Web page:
The Doojo sleeved blanket is a German product and its first prototype was created in 2005 by Darko Sulentic. Doojo is patented for all European countries and patent pending in North America conditioned by its particular design of a sleeved blanket with integrated gloves. The product obtained already nine different awards for design and innovation and became extremely popular in Europe. Two additional colorful collections of blankets for babies and kids complete the range.
Another well-known variant, the "Toasty Wrap", has been sold via infomercials hosted by Montel Williams as a method for saving on heating costs. However, based on the similarities of the Toasty Wrap's advertising to that of Snuggie, brandfreak.com suggests that it is probable that both brands originate with the same manufacturer.
It is sometimes marketed as a "comfy blanket".
A blanket called GO-GO Blanket holds the US patent for child-sized sleeved blankets. GO-GO Blanket was created as a travel blanket for children (up to size 5) which complies with federal safety regulations for car seats and strollers. GO-GO Blankets were created in 2007, by a grandmother in New Jersey who wanted to find a solution to keeping children safe and warm in a car seat without bulky winter wear.
In 2017, a U.S. trade court ruled that the product should be classified as a blanket, rather than clothing, as government lawyers had been trying to claim. In the United States, the tariff on imported blankets is 8.5 percent, whereas the tariff on imported “pullover apparel” is significantly higher at 14.9 percent.
- "How to tell the difference between a Snuggie and ..." Chicago Sun-Times. January 31, 2009. Archived from the original on February 2, 2009.
- Puente, Maria (January 28, 2009). "Snuggie gets a warm embrace from pop culture". USA Today. Retrieved January 28, 2009.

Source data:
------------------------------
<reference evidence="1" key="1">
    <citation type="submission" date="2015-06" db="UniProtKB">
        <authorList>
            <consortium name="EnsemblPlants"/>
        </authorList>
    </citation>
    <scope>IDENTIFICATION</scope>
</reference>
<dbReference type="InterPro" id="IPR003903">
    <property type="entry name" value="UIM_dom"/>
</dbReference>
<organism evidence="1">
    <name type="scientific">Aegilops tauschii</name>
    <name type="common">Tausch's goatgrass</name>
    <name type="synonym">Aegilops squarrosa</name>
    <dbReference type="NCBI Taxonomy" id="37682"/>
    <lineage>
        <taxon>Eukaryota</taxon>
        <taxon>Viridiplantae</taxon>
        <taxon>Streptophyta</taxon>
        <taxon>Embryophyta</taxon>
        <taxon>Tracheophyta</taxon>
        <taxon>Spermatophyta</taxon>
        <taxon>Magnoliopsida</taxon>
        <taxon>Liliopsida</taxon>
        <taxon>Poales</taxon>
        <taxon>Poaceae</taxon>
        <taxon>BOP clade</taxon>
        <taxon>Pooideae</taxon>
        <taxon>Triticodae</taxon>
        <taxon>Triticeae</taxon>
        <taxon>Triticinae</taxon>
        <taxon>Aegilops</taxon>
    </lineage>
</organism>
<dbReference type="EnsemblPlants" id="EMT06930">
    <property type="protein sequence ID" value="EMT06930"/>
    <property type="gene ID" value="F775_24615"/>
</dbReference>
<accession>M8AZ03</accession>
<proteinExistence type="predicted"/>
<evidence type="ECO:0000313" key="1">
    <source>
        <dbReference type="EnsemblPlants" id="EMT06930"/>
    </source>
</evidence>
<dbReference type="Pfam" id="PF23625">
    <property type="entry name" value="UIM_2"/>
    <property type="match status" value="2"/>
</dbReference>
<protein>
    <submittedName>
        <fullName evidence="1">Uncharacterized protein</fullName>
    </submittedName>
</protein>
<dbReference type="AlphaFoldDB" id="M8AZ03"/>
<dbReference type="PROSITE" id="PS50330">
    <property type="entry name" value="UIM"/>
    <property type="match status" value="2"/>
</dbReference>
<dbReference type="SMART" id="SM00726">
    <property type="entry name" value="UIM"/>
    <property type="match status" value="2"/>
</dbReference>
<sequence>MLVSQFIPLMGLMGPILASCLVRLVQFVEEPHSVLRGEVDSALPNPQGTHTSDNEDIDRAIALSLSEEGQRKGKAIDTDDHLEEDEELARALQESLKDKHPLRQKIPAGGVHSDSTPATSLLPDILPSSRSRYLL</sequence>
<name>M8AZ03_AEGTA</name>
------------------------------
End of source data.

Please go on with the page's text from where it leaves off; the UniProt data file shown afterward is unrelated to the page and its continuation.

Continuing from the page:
- Yaniv, Oren (March 25, 2009). "Revelers ready for New York City Snuggie pub crawl". New York Daily News.
- Harmanci, Reyhan (March 29, 2009). "Warming to the cult of Snuggie". San Francisco Chronicle.
- Newman, Andrew Adam (February 26, 2009). "Snuggie Rode Silly Ads to Stardom Over Rivals". New York Times.
- Celizic, Mike (February 4, 2009). "Matt said he'd never wear a Snuggie, but..." Today's Family Blog. NBC News. Retrieved February 8, 2009.
- Halper, Jonah (February 17, 2010). "Snuggie Review". infonotmercial.com.
- Dara Lind (January 12, 2009). "You Shall Know Them By Their Slankets". Culture11.
- Snuggie Pub Crawls. snuggiepubcrawls.com
- Gavin, Patrick (March 27, 2009). "Conservatives embrace the Snuggie". Politico.
- Heher, Ashley M. (December 21, 2009). "The Snuggie could have been an episode of 'Seinfeld'". New Haven Register.
- "Snuggies go to the dogs". Chicago Sun-Times. September 30, 2009. Archived from the original on November 2, 2009.
- Custom Snuggie. Snuggiehumor.com (November 21, 2010). Retrieved on August 27, 2013.
- Ridiculous Snuggie commercial. YouTube
- Guinness World Records Comes to Cleveland for Cavaliers Snuggie Night presented by KeyBank. nba.com
- "Angel fans cozy up to new world record". Orange County Register. April 17, 2010.
- "FTC Sending Refund Checks Totaling More Than $7.2 Million to Consumers Who Bought Deceptively Marketed "Buy-One-Get-One-Free" Products, Company often billed consumers without their consent". US Federal Trade Commission. Retrieved March 15, 2018.
- Gavin, Patrick (March 27, 2009). "Conservatives embrace the Snuggie". Politico. Retrieved March 27, 2009.
- Snuggies for Monsters. notthelatimes.com
- Douglass, Jack. "The WTF Blanket (Snuggie Parody)". YouTube. Retrieved September 25, 2014.
- "Snuggie Rode Silly Ads to Stardom Over Rivals". New York Times. February 27, 2009. Retrieved May 23, 2010.
- "The Slanket". GadgetSpy. October 19, 2006. Archived from the original on October 13, 2008.
- "Feeling chilly? The answer may be the Slanket". RTÉ. November 24, 2008.
- Stephey, M.J. (January 13, 2009). "Suffocating in Snuggies: That Ubiquitous TV Ad". Time magazine. Retrieved January 15, 2009.
- Schmidt, Mackenzie (December 21, 2009). "2009, The Year of the Snuggie: A Handy Timeline From "The WTF Blanket" to Weezer's Wuggies". The Village Voice. Archived from the original on July 14, 2011.
- Clifford, Stephanie (December 21, 2008). "Montel's Back, and Does He Have a Deal for You". New York Times. Retrieved February 8, 2009.
- "How do Snuggies and Toasty Wraps differ, and should you care?", BrandFreak.com, February 9, 2009
- "Meet the Wuggie, the Weezer Snuggie". Pitchfork Media. May 26, 2009.
- WWE Wrestling Superstar Merchandise, WWE Clothes, Action Figures & More. WWEShop. Retrieved on August 27, 2013.
- Securing Your Child Archived April 10, 2013, at the Wayback Machine. safercar.gov
- Kanguru by Lavatelli, coperta in microfibra – Blog. Milanotoday.it. Retrieved on August 27, 2013.
- Why a weird legal dispute about whether the Snuggie is a blanket actually matters a lot. Washington Post. Retrieved on March 6, 2017.
|Wikimedia Commons has media related to Sleeved blankets.|